Even if water does rise to the level of the building, Maxbauer said there are features built into the town hall to deal with that contingency as well. As he opened up the doors leading into the building, he pointed out a grate on the floor that covers a wide area inside of each entranceway. In the event that water comes into the building, these grates will allow the water to drain away from the inside of the building to underneath it.
Not unlike the sailing boats which Oriental is famous for, the building has a bilge pump that will pump away the water from the collection area at the bottom of the building after it drains down from the grates.
The outside wall of the building is made of 100% solid masonry materials for several feet up, which will keep the external walls from being soaked and retaining water, which would be the case if they were made of wood.
Inside the building, if the water manages to reach the internal sheetrock walls, they have a removable air vent at the top of each building. The town employees can flip a switch and turn on blowers inside the wall that will blow out the moisture and also insert an additive that will prevent mold, said Maxbauer.
In the event that the power goes out, the town has installed its own large generator. Unlike the generator that was located at the fire station, the town hall generator is raised on a platform several feet off the ground. In addition, all electrical connections outside the building are several feet off the ground as well.
Perhaps the most innovative feature seen at the new town is a solar heating system installed on the roof of the building. The sun heats up a liquid solution in the solar panels during the day, raising it to a temperature of over 100 degrees within the tubes. The tubes collect in a storage tank that is located outside of the building where the heat energy can be stored.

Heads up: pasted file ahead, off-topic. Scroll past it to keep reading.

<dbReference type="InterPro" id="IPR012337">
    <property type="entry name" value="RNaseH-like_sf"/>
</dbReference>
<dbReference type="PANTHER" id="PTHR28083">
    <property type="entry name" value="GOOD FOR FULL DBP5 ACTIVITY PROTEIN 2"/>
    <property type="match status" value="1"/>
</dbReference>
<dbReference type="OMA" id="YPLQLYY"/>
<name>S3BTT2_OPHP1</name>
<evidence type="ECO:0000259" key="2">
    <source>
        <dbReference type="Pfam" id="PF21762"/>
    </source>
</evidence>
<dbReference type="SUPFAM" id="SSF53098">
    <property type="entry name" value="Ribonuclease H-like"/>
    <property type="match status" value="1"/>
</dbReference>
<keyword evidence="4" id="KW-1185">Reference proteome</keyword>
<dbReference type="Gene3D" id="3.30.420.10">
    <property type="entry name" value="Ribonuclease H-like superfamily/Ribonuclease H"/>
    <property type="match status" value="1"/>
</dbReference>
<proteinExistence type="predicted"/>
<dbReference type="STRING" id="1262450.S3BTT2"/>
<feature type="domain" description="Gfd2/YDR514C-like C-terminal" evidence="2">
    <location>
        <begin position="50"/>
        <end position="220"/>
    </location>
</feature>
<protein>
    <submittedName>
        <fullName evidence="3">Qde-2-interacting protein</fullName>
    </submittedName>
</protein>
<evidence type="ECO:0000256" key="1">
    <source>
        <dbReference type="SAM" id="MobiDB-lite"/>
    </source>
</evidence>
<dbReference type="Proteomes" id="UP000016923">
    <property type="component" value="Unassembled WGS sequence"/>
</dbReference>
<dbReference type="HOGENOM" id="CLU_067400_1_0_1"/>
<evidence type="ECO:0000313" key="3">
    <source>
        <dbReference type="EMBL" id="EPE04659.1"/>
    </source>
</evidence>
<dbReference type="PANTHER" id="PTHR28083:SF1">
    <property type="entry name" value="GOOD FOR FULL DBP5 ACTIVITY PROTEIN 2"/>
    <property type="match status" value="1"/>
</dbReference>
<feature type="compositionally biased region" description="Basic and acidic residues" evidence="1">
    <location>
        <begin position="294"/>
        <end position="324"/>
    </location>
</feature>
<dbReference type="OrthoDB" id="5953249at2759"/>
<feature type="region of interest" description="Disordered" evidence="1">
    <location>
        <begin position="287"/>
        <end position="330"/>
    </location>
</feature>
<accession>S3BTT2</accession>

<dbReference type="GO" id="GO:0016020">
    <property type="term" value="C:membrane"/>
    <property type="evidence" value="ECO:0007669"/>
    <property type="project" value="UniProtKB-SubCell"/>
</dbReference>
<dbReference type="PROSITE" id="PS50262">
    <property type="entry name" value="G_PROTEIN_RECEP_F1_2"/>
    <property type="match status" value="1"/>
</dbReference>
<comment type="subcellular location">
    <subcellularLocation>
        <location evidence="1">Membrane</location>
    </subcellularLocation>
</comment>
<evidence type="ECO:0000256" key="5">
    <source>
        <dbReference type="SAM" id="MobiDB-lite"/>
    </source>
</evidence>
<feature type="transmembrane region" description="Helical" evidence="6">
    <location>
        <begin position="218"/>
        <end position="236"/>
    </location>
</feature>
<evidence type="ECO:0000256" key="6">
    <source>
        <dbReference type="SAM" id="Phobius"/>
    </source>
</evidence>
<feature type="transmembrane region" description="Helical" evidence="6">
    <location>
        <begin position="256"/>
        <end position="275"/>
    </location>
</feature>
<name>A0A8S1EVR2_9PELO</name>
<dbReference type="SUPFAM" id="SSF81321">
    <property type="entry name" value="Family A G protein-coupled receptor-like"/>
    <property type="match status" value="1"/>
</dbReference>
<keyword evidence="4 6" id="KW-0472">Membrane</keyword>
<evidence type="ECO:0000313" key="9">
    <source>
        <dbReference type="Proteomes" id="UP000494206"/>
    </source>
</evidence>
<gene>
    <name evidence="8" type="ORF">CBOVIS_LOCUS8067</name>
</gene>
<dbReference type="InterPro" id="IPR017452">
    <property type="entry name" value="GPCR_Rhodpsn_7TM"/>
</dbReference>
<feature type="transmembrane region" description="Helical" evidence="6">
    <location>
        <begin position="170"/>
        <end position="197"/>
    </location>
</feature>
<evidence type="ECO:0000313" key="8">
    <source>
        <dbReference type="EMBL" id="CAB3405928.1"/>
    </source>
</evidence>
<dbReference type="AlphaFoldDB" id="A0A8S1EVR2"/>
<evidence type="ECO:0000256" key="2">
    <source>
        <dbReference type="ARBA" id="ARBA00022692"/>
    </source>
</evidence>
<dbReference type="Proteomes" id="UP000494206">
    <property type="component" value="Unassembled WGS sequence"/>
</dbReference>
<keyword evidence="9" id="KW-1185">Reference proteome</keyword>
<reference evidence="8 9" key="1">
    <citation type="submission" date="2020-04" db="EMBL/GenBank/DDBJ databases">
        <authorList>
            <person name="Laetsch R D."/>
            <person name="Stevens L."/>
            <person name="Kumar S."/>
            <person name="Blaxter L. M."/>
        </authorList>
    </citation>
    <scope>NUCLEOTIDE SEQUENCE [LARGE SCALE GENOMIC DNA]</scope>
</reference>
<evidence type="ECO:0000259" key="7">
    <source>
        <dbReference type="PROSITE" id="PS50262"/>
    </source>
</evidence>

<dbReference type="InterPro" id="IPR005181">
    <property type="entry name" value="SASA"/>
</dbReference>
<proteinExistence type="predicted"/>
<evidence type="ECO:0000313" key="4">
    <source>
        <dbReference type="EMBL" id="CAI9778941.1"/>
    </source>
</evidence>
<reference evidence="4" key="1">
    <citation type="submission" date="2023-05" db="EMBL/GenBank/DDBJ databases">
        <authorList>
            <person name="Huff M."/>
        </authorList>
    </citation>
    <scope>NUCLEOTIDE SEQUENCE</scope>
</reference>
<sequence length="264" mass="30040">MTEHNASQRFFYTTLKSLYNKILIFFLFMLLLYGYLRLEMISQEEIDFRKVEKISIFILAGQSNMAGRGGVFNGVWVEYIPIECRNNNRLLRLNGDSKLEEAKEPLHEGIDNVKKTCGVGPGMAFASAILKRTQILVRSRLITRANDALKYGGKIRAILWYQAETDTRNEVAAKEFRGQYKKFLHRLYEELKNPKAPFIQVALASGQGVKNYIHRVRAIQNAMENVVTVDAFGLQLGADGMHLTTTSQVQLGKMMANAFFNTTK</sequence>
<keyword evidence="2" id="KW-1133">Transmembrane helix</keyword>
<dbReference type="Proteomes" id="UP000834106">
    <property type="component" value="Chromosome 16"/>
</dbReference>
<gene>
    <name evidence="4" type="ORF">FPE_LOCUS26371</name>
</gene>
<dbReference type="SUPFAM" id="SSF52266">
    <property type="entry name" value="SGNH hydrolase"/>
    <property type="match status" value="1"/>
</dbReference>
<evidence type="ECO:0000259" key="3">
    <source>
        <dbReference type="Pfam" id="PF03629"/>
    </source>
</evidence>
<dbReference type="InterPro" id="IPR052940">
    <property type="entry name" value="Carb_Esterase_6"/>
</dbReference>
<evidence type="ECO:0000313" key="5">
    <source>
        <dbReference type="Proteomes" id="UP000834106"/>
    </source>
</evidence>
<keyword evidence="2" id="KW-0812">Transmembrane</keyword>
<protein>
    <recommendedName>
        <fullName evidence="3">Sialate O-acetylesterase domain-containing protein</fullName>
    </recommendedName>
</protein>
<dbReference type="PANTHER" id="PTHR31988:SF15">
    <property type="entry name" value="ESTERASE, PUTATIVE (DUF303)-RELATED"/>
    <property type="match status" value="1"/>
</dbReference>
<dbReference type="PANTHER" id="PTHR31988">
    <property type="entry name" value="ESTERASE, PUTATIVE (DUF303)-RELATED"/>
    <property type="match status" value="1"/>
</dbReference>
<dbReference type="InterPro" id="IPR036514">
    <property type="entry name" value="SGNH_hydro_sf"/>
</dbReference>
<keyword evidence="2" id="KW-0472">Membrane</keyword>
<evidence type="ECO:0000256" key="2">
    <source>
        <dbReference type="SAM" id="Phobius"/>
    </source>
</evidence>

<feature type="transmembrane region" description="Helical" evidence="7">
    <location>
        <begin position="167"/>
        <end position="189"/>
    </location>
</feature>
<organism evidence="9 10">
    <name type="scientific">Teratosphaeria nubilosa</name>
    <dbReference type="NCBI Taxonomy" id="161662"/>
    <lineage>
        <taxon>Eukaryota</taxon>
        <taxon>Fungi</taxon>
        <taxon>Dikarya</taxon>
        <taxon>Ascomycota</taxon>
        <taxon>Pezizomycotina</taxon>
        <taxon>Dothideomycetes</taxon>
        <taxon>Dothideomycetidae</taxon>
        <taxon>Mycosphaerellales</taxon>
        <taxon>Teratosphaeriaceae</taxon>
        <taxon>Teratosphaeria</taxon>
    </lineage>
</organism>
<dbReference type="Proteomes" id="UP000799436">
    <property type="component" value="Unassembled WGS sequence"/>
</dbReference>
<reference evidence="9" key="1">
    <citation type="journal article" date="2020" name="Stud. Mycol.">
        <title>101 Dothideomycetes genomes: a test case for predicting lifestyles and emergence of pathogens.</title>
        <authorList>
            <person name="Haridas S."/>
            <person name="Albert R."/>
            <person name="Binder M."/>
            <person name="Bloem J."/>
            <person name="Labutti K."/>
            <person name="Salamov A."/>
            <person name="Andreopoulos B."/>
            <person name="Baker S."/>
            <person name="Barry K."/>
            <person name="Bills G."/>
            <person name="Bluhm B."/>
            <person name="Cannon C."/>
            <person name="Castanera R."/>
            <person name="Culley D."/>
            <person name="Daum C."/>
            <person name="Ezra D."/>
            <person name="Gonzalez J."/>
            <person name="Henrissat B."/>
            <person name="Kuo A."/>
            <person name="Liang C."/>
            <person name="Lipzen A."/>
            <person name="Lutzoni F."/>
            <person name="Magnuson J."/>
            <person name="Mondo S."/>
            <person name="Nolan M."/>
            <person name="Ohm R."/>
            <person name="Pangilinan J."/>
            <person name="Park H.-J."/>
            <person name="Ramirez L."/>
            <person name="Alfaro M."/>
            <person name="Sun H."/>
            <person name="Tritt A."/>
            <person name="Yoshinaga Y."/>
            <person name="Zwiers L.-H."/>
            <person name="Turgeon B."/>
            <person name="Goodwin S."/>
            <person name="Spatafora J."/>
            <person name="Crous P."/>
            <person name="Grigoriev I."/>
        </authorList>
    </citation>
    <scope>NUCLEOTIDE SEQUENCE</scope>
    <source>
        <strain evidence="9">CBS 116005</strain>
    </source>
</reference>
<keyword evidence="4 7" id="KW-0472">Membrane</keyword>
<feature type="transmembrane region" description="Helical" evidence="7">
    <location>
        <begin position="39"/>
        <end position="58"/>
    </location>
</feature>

Maxbauer says that in the winter, the solar-generated heat can be used to keep the building warm and reduce electricity costs. It also can be used in the summertime as a sort of thermal vent to reduce the heat entering the building. The liquid is stored during the day after being heated on the roof and then recirculated to the top of the building at night to release the heat energy. This keeps the roof of the building from getting too hot and therefore cuts down on air-conditioning costs, says Maxbauer.
As an added bonus, the town saves on labor and materials costs in the winter, as the sidewalks out front can be heated using the system, eliminating the need to scrape away ice or put down salt.
Using town maintenance workers and doing much of the work on their own, the town managed to implement these changes at a minimal costs. Maxbauer says the entire budget was under $300,000 and that the entire project has been paid for without having to raise property taxes or issue bonds, which could be costly.
Maxbauer says there were “naysayers” who did oppose the project but added that the town will not have to rebuild the town hall every time a large storm passes through, making the changes pay off even more in the long run.
After decades of working in management and public service, he is leaving this year to enjoy all that the town has to offer in his retirement, but says he is happy with the new building and the way the town has recovered from Hurricane Irene. Maxbauer said he hopes he has helped in some small part to contribute to that recovery.
“I’m leaving the town with a new town hall, a new police car, and more money in the general fund than when I arrived,” said Maxbauer. ”In the next hurricane, the town hall can be the center of the recovery instead of trying to recover from the storm themselves.” ::